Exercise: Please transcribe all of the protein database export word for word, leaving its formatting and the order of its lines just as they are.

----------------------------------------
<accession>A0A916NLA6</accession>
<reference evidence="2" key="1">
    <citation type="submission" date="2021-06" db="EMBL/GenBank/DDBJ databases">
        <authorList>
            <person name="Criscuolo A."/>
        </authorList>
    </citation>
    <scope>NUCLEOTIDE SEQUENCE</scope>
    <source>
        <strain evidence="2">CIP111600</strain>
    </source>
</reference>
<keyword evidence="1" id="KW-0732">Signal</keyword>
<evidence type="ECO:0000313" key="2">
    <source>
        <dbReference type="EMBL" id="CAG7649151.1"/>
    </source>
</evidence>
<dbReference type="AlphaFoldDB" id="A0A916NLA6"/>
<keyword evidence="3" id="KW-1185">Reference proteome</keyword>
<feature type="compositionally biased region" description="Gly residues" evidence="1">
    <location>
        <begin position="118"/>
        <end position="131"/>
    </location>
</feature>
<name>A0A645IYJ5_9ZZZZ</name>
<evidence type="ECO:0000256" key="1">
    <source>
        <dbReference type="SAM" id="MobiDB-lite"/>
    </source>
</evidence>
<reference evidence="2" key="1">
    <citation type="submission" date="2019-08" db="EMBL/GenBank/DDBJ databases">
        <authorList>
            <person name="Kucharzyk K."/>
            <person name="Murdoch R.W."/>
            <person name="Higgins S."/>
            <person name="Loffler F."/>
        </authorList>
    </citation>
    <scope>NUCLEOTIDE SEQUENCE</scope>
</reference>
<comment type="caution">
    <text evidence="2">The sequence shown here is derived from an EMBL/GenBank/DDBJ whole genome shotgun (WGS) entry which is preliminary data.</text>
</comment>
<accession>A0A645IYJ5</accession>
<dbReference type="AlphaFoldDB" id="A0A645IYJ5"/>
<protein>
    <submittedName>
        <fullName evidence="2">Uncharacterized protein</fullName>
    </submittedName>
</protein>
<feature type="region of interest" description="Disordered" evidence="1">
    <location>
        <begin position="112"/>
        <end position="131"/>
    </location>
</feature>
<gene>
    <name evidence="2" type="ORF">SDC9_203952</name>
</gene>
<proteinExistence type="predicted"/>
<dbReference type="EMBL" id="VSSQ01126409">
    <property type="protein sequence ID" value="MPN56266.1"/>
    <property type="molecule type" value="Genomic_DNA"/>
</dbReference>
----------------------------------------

<accession>A0A916NLA6</accession>
<reference evidence="2" key="1">
    <citation type="submission" date="2021-06" db="EMBL/GenBank/DDBJ databases">
        <authorList>
            <person name="Criscuolo A."/>
        </authorList>
    </citation>
    <scope>NUCLEOTIDE SEQUENCE</scope>
    <source>
        <strain evidence="2">CIP111600</strain>
    </source>
</reference>
<keyword evidence="1" id="KW-0732">Signal</keyword>
<evidence type="ECO:0000313" key="2">
    <source>
        <dbReference type="EMBL" id="CAG7649151.1"/>
    </source>
</evidence>
<dbReference type="AlphaFoldDB" id="A0A916NLA6"/>
<keyword evidence="3" id="KW-1185">Reference proteome</keyword>
<feature type="compositionally biased region" description="Gly residues" evidence="1">
    <location>
        <begin position="118"/>
        <end position="131"/>
    </location>
</feature>
<name>A0A645IYJ5_9ZZZZ</name>
<evidence type="ECO:0000256" key="1">
    <source>
        <dbReference type="SAM" id="MobiDB-lite"/>
    </source>
</evidence>
<reference evidence="2" key="1">
    <citation type="submission" date="2019-08" db="EMBL/GenBank/DDBJ databases">
        <authorList>
            <person name="Kucharzyk K."/>
            <person name="Murdoch R.W."/>
            <person name="Higgins S."/>
            <person name="Loffler F."/>
        </authorList>
    </citation>
    <scope>NUCLEOTIDE SEQUENCE</scope>
</reference>
<comment type="caution">
    <text evidence="2">The sequence shown here is derived from an EMBL/GenBank/DDBJ whole genome shotgun (WGS) entry which is preliminary data.</text>
</comment>
<accession>A0A645IYJ5</accession>
<dbReference type="AlphaFoldDB" id="A0A645IYJ5"/>
<protein>
    <submittedName>
        <fullName evidence="2">Uncharacterized protein</fullName>
    </submittedName>
</protein>
<feature type="region of interest" description="Disordered" evidence="1">
    <location>
        <begin position="112"/>
        <end position="131"/>
    </location>
</feature>
<gene>
    <name evidence="2" type="ORF">SDC9_203952</name>
</gene>
<proteinExistence type="predicted"/>
<dbReference type="EMBL" id="VSSQ01126409">
    <property type="protein sequence ID" value="MPN56266.1"/>
    <property type="molecule type" value="Genomic_DNA"/>
</dbReference>